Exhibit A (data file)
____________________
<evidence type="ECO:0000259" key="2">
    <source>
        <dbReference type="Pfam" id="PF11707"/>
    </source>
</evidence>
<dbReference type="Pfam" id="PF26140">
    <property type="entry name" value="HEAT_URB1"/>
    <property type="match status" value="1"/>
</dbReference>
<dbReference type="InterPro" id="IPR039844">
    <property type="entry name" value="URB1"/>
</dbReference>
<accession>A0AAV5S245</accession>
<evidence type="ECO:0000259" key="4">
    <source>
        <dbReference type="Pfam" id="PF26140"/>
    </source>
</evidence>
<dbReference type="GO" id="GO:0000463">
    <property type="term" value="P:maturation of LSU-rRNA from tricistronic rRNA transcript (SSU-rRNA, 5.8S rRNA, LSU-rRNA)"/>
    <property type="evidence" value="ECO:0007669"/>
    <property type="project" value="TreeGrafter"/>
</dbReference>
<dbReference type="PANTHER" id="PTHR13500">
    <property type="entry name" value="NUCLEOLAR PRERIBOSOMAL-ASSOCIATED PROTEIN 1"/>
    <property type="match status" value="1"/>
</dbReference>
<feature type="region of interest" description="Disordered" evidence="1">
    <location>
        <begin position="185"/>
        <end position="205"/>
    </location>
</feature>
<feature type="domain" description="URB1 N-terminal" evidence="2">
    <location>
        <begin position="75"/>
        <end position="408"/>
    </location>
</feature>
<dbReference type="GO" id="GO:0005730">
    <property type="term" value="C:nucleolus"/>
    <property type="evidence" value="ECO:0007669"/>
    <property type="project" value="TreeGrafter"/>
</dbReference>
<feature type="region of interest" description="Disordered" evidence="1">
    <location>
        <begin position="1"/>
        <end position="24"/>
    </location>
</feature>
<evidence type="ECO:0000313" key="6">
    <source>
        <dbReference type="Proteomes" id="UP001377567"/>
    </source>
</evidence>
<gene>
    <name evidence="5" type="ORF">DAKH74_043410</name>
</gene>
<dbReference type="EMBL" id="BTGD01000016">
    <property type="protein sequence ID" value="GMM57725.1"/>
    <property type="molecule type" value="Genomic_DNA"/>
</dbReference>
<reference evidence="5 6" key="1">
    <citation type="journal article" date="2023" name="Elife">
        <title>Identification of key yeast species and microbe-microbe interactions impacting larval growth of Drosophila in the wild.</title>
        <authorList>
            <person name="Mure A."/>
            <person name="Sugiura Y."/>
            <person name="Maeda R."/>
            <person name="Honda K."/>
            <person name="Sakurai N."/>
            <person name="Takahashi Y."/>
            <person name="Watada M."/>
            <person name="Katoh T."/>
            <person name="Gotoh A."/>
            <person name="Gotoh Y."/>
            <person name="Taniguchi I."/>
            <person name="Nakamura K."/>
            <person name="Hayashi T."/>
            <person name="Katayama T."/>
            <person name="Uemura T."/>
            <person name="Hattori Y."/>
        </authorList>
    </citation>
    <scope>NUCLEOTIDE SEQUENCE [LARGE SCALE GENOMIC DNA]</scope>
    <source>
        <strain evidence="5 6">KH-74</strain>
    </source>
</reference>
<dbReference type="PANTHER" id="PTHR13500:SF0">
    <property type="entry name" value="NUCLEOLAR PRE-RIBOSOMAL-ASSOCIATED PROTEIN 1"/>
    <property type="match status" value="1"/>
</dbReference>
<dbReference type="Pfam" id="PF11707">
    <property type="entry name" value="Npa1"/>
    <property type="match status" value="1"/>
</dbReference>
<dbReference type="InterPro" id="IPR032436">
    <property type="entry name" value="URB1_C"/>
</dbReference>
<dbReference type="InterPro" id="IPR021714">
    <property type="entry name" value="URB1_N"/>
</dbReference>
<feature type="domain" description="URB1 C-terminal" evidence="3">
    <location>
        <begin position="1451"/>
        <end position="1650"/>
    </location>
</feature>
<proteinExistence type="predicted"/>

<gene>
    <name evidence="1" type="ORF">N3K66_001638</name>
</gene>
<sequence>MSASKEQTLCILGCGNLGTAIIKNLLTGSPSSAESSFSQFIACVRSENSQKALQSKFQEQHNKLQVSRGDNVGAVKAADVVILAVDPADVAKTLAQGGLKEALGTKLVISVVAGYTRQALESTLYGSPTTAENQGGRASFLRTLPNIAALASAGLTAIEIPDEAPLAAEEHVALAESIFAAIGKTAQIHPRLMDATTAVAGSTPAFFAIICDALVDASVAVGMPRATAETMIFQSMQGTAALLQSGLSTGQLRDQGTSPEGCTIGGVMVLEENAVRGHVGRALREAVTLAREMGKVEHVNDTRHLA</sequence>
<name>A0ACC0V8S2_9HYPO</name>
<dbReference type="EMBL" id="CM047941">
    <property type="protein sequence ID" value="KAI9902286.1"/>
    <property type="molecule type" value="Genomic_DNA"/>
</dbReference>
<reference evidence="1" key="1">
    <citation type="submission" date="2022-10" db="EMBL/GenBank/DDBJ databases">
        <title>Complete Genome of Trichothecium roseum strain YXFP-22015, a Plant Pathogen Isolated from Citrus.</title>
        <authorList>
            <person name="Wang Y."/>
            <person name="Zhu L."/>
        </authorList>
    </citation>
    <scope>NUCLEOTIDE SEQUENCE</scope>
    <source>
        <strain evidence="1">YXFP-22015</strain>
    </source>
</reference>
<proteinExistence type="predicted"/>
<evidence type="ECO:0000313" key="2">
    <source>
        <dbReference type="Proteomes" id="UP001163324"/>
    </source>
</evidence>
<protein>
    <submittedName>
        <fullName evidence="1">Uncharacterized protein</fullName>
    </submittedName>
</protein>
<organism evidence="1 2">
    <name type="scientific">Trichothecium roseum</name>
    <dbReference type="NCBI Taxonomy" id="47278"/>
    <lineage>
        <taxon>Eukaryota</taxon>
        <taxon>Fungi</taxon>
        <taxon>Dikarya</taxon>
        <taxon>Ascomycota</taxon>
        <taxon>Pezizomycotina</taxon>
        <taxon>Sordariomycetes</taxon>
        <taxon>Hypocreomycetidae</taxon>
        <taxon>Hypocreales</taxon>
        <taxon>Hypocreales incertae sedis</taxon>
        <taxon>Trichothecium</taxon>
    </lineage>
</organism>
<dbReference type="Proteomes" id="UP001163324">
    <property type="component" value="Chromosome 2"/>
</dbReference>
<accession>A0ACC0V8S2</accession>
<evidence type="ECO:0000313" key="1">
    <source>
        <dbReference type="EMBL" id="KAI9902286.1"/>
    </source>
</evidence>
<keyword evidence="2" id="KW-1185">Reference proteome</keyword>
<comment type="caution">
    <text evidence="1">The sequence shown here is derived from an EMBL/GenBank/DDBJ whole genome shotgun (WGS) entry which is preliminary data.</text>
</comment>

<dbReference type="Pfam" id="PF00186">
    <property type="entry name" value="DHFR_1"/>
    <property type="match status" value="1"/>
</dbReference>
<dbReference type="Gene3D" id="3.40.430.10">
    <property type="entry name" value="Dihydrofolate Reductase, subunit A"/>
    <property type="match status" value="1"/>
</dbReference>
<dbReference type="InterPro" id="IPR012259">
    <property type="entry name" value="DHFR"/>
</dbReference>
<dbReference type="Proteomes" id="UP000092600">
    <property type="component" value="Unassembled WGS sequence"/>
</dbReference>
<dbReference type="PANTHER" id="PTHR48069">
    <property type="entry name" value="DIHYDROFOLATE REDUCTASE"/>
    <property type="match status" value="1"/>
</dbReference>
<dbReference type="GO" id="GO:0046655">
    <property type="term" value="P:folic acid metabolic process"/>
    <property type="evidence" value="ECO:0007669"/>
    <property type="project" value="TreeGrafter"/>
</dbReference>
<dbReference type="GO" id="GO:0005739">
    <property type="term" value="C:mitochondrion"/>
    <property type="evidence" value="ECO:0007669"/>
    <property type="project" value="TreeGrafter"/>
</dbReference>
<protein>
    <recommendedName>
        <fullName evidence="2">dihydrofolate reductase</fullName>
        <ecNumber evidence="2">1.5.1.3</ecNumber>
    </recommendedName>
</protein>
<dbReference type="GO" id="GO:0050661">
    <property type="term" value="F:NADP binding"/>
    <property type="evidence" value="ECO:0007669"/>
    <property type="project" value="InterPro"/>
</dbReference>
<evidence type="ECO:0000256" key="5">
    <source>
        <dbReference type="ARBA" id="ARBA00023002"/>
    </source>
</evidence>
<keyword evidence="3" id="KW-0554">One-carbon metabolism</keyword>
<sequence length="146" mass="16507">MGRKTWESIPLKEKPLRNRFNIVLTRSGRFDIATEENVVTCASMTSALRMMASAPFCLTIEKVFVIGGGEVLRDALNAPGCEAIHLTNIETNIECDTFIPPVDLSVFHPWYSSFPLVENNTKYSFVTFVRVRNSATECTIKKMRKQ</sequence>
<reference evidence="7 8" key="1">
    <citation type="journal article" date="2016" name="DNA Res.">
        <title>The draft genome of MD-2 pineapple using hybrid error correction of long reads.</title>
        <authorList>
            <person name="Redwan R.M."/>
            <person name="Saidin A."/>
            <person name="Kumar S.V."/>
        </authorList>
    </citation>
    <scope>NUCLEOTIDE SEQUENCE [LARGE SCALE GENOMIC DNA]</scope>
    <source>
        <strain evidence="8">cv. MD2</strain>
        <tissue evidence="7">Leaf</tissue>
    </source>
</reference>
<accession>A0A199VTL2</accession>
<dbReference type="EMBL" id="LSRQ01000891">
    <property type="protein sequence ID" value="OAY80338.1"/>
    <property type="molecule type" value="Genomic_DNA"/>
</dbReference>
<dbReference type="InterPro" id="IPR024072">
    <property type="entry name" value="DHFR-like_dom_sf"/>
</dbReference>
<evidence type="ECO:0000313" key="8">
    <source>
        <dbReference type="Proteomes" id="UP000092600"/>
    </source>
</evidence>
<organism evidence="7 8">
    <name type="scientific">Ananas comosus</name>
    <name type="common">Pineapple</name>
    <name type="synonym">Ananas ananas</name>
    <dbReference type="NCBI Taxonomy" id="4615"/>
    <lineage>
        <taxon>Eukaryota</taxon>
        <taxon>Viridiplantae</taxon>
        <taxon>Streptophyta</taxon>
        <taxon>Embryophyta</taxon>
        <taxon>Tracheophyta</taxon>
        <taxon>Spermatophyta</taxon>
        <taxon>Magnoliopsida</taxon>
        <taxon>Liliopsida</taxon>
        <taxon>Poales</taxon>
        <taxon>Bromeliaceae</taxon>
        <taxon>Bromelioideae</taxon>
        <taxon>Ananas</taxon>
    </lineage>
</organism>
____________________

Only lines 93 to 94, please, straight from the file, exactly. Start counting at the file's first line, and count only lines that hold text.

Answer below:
</dbReference>
<dbReference type="Pfam" id="PF11707">